I thought maybe I wasn’t smart enough, even though I was a straight A student. Maybe just maybe I thought, I wasn’t good enough.

It affects you psychologically, as a 10/11/12-year-old child, writing your first major exam. You’re weighed down by high expectations and academic pressure. You’re made to believe by your peers, and even some teachers that if you didn’t attend one of the more prestigious schools, then you weren’t smart and that you couldn’t dream big.

Let’s just say I’m grateful for a supportive family, who rejected any sort of self pity on my part.

So…years later…has attending a junior and senior comprehensive school mattered?

So…years later…has attending a junior and senior comprehensive school mattered?  It has mattered for those of us who attended those schools and persevered through all the humiliation we were made to feel because of where we were being educated. Through the negativity, through all the perceptions of being underachievers, we made it. Yes the stigma still does exist, and yes there are those of us who feel ashamed to even admit that we attended a Junior Sec or Compre for feared of being dubbed – not smart. But my thoughts on this are, so what if I attended a Compre?

One of the biggest lessons I learnt after joining the world of work, at quite a young age, was that it didn’t matter what school you attended, because once you were qualified for your job, your work ethic spoke volumes.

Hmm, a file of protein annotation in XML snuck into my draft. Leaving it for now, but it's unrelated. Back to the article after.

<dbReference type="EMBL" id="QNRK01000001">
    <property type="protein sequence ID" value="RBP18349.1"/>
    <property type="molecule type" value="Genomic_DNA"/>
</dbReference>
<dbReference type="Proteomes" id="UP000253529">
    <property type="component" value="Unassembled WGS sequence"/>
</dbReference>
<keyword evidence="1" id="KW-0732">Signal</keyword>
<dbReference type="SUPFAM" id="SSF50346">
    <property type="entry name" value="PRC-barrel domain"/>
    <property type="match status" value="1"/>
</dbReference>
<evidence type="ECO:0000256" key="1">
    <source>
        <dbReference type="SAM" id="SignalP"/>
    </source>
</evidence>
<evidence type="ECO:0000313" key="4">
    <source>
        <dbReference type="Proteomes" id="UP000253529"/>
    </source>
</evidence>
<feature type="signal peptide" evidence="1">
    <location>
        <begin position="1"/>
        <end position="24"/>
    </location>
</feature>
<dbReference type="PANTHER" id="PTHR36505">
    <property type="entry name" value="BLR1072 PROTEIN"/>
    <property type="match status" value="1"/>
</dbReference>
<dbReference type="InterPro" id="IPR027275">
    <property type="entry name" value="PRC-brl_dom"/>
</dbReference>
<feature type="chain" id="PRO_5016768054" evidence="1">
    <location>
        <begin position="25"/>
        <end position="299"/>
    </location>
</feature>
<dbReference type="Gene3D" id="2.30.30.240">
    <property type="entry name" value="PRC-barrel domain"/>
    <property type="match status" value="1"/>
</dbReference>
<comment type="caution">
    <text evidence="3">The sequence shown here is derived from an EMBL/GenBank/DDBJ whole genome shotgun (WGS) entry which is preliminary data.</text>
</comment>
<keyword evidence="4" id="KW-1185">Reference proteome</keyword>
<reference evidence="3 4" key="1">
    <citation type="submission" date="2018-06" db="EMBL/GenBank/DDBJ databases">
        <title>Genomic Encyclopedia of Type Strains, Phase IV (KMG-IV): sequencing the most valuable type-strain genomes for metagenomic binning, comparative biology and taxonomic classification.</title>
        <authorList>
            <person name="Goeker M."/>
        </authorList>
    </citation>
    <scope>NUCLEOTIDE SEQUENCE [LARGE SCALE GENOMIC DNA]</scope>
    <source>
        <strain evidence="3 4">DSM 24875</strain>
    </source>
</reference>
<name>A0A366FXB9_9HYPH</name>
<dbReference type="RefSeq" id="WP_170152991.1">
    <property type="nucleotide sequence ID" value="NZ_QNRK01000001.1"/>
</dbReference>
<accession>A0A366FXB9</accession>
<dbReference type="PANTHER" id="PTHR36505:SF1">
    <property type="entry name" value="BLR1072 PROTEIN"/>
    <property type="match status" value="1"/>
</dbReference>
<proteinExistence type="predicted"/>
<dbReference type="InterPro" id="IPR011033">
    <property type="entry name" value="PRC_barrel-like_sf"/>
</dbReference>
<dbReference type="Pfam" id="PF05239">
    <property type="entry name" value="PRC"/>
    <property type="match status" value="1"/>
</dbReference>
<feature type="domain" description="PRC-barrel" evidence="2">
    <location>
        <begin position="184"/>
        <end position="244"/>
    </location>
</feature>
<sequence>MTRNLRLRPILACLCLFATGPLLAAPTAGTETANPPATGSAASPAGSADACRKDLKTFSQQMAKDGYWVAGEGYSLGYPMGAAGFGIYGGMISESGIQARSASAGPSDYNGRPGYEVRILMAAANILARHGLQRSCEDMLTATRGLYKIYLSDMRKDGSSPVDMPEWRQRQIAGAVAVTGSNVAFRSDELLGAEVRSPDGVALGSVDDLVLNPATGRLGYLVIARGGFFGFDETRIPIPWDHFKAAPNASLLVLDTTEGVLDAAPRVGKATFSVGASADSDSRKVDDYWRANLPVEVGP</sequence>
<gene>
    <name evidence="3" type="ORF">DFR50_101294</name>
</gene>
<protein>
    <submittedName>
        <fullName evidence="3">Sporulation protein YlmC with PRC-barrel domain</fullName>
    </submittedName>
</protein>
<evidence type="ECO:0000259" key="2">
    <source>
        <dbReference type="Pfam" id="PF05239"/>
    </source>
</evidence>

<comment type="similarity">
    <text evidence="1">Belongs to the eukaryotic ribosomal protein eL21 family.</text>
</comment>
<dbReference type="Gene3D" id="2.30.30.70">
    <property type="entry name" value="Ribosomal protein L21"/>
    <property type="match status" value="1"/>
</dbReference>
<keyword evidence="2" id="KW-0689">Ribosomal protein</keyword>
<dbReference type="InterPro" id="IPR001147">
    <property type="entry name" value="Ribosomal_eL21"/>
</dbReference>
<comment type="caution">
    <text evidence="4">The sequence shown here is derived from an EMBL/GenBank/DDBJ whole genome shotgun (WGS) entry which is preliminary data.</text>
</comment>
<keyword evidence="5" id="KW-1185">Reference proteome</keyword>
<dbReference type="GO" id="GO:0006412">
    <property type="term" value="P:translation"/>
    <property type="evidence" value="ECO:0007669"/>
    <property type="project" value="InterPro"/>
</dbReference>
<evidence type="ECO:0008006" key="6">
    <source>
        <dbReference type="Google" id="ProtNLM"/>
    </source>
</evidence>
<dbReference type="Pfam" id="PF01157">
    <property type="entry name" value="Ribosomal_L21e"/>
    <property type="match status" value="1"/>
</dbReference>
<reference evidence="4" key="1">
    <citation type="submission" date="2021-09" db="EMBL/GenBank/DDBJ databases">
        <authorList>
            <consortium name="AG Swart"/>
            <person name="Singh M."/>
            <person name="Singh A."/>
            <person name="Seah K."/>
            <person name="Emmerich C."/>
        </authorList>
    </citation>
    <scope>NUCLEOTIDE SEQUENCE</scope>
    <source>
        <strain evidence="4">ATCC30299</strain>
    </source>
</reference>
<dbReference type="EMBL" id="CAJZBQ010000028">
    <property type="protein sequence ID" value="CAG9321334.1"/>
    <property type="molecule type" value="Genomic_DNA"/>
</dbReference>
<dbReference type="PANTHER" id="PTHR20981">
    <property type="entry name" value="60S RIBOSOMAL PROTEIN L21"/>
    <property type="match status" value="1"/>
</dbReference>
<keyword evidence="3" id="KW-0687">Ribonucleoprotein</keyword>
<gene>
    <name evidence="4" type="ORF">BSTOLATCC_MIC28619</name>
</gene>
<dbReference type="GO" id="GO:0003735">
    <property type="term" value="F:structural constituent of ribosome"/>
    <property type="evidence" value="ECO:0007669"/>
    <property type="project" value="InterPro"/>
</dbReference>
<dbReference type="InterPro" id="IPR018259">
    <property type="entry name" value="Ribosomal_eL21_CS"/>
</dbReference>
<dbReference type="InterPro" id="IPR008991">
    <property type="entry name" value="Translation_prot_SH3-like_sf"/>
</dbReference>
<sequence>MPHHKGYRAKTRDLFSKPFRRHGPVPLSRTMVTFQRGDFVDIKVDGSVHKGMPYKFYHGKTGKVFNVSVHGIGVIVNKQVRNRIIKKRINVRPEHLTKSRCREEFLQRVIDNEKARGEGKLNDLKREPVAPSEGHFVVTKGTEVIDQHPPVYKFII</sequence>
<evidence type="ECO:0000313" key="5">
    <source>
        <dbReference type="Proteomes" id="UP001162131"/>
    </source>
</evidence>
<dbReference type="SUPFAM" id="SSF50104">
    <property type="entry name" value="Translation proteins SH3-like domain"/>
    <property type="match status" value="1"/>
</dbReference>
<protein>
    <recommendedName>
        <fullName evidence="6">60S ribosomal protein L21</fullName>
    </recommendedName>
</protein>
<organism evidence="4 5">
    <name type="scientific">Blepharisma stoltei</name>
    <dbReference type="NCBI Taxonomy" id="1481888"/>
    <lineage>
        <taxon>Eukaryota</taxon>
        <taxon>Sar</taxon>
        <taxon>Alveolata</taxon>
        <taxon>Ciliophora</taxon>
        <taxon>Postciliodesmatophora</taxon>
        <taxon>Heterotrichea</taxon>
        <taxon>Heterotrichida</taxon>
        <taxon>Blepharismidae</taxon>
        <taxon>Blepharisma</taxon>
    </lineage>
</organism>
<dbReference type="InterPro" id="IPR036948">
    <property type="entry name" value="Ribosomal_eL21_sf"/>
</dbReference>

Your employer doesn’t care if you attended a prestige school or not. Company X and Mr. Manager Y cares about your ability to get the tasks  done as effectively and efficiently in the  timeliest manner.

At school, I was taught the importance of teamwork and working hard. I learnt about having self respect from the pep talks we received from our teachers who genuinely cared about their students well being. Of course, your co-workers all come from different work and school backgrounds, but nobody really cares where you went to school (okay, some do, but does that get in the way of performance?). It’s all about your capabilities and your ability to deliver results.

The opportunity to have a well-paying job allows you to be independent and financially stable. The bank, stores or landlord never asks which school you attended, when you purchase or make an application to them.

I’ll admit that though I didn’t attend a prestige school, I’ve always admired their tightly wound network – their alumni.